Carolyn V. said...

Totally! I feel like I'm right there at that point. I just wish things would hurry along, but they take time. Stinkin' time!

Jennifer said...

I had my pity party for months last year, and it wasn't just about writing. Now that I'm back to working on my WIP, I know I'm getting better but I still laugh at how hokey some of my writing is. I think the key for me is to keep learning. As long as I am learning new tips and applying those to my current project (and filing them away for the next one) I feel somewhat successful. No, I'm not a beginner, but I'm no where near pub ready yet, either. I have to strive to better myself, and that's good enough for now.

Meredith said...

I totally have pity party moments--thank you so much for this post! I need to focus on getting better, because I know I am. Thanks for the inspiration!

Bethany Robison said...

Very cool quote, thanks to linking to that post. I have a friend who went to SCBWI NY, I'll have to ask her about it. We were supposed to have our meeting tonight... but... um... Blizzaster 2011 closed all the roads.

Also, excellent point about looking at old stuff to see growth, and how getting better is the whole point. That is so true, and so easy to forget.

Julie said...

I love to go back and read my old stuff to see how much I've improved. It really helps! But I think what helps the most is that my family used to encourage me to go forth with my writing because they thought I was 'good' back when I reeeeaaaallly wasn't.
For them to have that faith in me means a lot.
Thanks for the post!

Aubrie said...

You are a great writer! You can send me the newest version of your novel if you want! I have time to re read it!

Stephanie said...

I don't think anyone will ever stop growing and learning....even after you get that publishing contract, you keep learning. Keep making your work better.

I've had bad days...really bad days...and I did throw myself a pity party. But I managed to get back to it...renewed energy and drive. I was determined to make it better.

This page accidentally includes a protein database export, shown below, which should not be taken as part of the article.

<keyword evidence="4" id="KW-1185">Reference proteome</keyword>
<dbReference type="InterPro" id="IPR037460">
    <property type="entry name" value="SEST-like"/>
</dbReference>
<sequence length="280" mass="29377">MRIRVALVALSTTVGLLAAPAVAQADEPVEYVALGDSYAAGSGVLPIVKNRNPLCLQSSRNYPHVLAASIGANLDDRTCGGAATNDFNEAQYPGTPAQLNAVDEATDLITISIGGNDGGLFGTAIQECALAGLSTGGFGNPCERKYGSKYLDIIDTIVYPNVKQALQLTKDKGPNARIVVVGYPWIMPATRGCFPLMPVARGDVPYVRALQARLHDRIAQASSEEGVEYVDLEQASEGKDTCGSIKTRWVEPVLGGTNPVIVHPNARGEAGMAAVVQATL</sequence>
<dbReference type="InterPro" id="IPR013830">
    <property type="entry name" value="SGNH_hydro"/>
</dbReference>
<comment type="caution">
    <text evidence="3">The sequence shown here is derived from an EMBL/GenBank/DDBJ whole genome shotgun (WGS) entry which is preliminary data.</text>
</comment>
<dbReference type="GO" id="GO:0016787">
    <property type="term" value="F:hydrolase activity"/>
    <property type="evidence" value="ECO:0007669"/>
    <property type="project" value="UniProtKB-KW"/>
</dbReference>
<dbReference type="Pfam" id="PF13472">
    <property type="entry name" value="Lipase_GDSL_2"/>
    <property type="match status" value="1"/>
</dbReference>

Only the ones who give up never succeed.

Patti said...

This is funny, because I was having a pity party last night, but Stephanie's right, the ones who give up never succeed.

Carla said...

I do this sometimes...I still remember when I wondered why I didn't even get a rejection letter...and then I read the manuscript and cringe! Yes, at the time I thought it was good too! Nice post!

~Carla
carla-jansen.blogspot.com

Shannon O'Donnell said...

I heart you so much right now! I'm sure you've noticed from my posts lately that I've been feeling a bit like that myself. Thanks for the perspective, Bethany!

buddeshepherd said...

Just think, if you were to give up your writing you might end up being a grumpy old (almost old) farmer like myself...

AA said...

you're a great writer...and all writers go through this point. F Scott Fitzgerald was one of the most criticized authors of all time yet he was able to create "the great gatsby" (one of my favorite books of all time), which is now a great classic.
everyone gets through that...but i think the adversities and the struggles an author feels is the only way they can improve.
:)
keep writing!

-AA

p.s: THANK YOU SO MUCH for helping me on the layout.
:)
thank youuuuu!

Stacy Henrie said...

Such a great post! That quote really resonated with me and where I am in my journey. Thanks for sharing this, Bethany, and for the reminder to look at the progress made even while we wait (and wait and wait) for the visible success.